Tubular Bells

Artist: Mike Oldfield
Label: Virgin
Catalog#: V2001
Format: Vinyl
Country: United Kingdom
Released: 1973-05
A Tubular Bells (Part One) 25:00

Bass [String Basses] - Lindsay Cooper
Chorus [Girlie Chorus] - Mundy Ellis
Chorus [Girlie Chorus] - Sally Oldfield
Chorus [Nasal Chorus] - Nasal Choir
Flute [Flutes] - Jon Field
Mc [Master Of Ceremonies] - Vivian Stanshall
Piano [Grand], Glockenspiel [Glokenspiel], Organ [Farfisa], Bass Guitar, Electric Guitar, Guitar [Speed], Organ [Taped Motor Drive Amplified Organ Chord], Guitar [Mandolin-like], Guitar [Fuzz], Percussion [Assorted], Acoustic Guitar, Flageolet, Piano [Honky Tonk], Organ [Lowrey], Bells [Tubular] - Mike Oldfield

B Tubular Bells (Part Two) 23:50

Acoustic Guitar - Tom Newman
Chorus [Bootleg Chorus] - Manor Choir
Chorus [Girlie Chorus] - Mundy Ellis
Chorus [Girlie Chorus] - Sally Oldfield
Conductor [Bootleg Chorus] - Mike Oldfield
Drums - Steve Broughton
Electric Guitar, Organ [Farfisa], Bass Guitar, Acoustic Guitar, Piano, Electric Guitar [Speed Elec. Guitars], Organ [Lowrey], Timpani [Concert Tympani], Guitar [Guitars Sounding Like Bagpipes], Performer [Piltdown Man], Organ [Hammond], Guitar [Spanish], Chorus [Moribund] - Mike Oldfield


Artwork By [Sleeve Design] - Trevor Kay
Photography - Trevor Kay
Technician [Sound] - Mike Oldfield
Technician [Sound] - Simon Heyworth
Technician [Sound] - Tom Newman


Original UK release, black and white labels.
Recorded at: The Manor/Autumn 1972 Spring 1973.
"In Glorious Stereophonic Sound.
Can also be played on mono-equipment at a pinch."
"This stereo record cannot be played on old tin boxes no matter what they are fitted with. If you are in possession of such equipment please hand it to the nearest police station."
℗ 1973 Virgin Records.
Distributed by Island and E.M.I.
Address: 130 Notting Hill Gate, London, W.11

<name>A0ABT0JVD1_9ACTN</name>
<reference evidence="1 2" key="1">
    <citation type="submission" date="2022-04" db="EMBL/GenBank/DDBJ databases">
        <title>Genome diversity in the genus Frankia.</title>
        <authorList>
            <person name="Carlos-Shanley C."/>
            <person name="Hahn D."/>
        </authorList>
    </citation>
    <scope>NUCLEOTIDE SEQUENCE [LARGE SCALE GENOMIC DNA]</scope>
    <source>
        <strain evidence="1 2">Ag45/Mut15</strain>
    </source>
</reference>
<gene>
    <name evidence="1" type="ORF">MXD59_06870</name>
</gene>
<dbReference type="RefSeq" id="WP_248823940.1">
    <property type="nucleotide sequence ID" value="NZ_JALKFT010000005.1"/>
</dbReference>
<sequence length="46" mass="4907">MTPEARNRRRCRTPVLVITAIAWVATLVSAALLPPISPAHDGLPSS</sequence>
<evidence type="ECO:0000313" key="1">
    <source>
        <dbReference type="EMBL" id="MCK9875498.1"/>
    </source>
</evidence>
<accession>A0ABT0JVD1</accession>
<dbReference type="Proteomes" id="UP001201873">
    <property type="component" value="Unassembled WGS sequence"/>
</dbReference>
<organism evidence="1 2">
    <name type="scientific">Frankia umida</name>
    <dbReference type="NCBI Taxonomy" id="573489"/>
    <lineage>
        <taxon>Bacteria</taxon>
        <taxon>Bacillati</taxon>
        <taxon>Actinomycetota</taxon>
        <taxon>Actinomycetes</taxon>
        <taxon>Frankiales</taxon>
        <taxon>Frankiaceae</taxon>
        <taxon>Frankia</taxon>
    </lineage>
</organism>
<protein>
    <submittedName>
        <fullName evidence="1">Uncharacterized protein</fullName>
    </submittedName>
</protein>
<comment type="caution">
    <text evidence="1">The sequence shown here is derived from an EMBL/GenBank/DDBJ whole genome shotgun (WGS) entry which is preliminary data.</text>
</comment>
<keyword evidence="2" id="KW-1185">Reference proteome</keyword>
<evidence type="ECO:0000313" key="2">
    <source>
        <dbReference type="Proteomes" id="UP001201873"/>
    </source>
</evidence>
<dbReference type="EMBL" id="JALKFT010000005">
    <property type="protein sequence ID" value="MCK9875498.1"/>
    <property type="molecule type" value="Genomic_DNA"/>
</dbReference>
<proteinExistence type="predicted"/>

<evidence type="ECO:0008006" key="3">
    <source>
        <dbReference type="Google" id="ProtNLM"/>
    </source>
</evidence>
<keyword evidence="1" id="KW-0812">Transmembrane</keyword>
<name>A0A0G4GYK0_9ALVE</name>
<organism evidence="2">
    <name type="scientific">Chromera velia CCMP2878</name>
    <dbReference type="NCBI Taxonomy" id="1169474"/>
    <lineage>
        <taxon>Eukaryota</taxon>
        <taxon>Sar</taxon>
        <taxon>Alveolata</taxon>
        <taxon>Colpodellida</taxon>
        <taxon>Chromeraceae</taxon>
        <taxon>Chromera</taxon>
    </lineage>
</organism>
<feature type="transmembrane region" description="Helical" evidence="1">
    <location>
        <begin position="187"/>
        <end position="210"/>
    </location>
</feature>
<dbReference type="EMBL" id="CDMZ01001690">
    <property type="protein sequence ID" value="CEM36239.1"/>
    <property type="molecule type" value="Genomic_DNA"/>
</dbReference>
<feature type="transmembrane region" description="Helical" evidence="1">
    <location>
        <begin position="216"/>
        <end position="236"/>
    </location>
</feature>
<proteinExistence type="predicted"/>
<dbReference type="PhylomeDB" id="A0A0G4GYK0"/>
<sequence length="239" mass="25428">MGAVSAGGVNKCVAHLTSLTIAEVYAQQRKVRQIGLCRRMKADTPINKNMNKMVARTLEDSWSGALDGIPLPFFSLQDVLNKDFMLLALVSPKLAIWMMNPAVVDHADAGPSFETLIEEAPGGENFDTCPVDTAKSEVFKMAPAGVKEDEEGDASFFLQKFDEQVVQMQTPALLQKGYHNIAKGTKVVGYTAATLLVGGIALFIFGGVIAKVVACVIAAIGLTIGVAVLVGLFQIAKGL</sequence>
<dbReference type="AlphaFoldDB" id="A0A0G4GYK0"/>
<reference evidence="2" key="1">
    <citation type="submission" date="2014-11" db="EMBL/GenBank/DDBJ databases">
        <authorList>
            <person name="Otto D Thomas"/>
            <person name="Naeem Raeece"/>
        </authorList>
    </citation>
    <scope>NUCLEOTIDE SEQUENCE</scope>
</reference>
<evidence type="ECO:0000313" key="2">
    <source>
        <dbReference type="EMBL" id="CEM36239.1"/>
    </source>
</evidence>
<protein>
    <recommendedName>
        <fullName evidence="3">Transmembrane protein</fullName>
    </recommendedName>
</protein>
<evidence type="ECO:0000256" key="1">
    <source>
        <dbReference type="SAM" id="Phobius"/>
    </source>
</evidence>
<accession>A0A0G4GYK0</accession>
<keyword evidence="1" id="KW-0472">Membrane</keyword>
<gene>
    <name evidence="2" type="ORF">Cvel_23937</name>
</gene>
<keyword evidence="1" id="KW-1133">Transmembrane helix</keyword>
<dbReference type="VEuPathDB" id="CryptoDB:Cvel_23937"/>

Strawberry Bricks Entry: 
Imagine a young musician trying to interest you in a 20-minute cassette of instrumental music, on which he played every instrument. Such was the case when Virgin Records boss Richard Branson first encountered Mike Oldfield. Not that the young Oldfield didn't have credentials: He'd been in a folk band with his older sister Sally since he was 14, and spent the past few years in Kevin Ayers's band, the Whole World. His original composition eventually was recorded at Virgin's The Manor Studio, with Tom Newman producing and Oldfield playing nearly every instrument heard on the album. The rest, as they say, is history. The first release on Virgin Records (catalog V2001), Tubular Bells, was an overnight sensation. It rose to No. 1 in the UK and No. 3 in the US. That the album garnered such immediate success was a sign of the times: Oldfield was presented as a multi-instrumentalist savant, and the "more" of it only added to his appeal. He takes near-Celtic themes and weaves them together in a gentle and naïve fashion that inches towards minimalism, yet as he piles on the layers, it remains accessible. The first side opens with the hook of a lifetime; the piece ebbs sideways more than forward, gradually building momentum until the resplendent finale, where Bonzo Dog Doo-Dah Band's Vivian Stanshall introduces each instrument. The second side works similarly: Only the "Moribund" vocals and the bootleg chorus interrupt the circular motion of the acoustic instruments. It's a serene extension of the first side, except with a Looney Tunes ending (actually the traditional melody of "The Salior's Hornpipe") this time around. Early in the following year, an excerpt used as the theme for the movie The Exorcist would break the Top 10 in the US singles charts. (Virgin Records was paid a flat fee for its use, but the success of the album sealed Branson's fortune with the label.) And it didn't end there: An orchestrated version, courtesy of composer David Bedford, followed in 1975 and also charted in the UK; but a live version from June 1973 (with a host of Virgin labelmates) remained unreleased. Oldfield released Tubular Bells II in 1992 and Tubular Bells III in 1998. He re-recorded the original in 2003, as Tubular Bells 2003.
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